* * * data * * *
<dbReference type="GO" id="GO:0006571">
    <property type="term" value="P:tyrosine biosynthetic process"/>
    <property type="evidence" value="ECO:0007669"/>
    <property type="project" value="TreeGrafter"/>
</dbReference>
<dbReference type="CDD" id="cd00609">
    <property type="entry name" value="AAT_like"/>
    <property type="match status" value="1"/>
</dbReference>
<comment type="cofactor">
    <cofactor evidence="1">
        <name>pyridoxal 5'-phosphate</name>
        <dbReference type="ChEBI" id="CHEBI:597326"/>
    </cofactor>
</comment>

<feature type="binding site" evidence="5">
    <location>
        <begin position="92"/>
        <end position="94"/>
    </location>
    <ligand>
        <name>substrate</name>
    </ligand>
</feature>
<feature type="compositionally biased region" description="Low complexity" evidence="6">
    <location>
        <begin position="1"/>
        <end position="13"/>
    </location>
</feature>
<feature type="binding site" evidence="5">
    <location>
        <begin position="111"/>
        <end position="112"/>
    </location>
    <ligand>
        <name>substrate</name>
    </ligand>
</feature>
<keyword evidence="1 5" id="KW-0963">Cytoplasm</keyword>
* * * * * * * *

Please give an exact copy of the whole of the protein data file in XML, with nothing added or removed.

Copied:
<dbReference type="GO" id="GO:0006571">
    <property type="term" value="P:tyrosine biosynthetic process"/>
    <property type="evidence" value="ECO:0007669"/>
    <property type="project" value="TreeGrafter"/>
</dbReference>
<dbReference type="CDD" id="cd00609">
    <property type="entry name" value="AAT_like"/>
    <property type="match status" value="1"/>
</dbReference>
<comment type="cofactor">
    <cofactor evidence="1">
        <name>pyridoxal 5'-phosphate</name>
        <dbReference type="ChEBI" id="CHEBI:597326"/>
    </cofactor>
</comment>

<feature type="binding site" evidence="5">
    <location>
        <begin position="92"/>
        <end position="94"/>
    </location>
    <ligand>
        <name>substrate</name>
    </ligand>
</feature>
<feature type="compositionally biased region" description="Low complexity" evidence="6">
    <location>
        <begin position="1"/>
        <end position="13"/>
    </location>
</feature>
<feature type="binding site" evidence="5">
    <location>
        <begin position="111"/>
        <end position="112"/>
    </location>
    <ligand>
        <name>substrate</name>
    </ligand>
</feature>
<keyword evidence="1 5" id="KW-0963">Cytoplasm</keyword>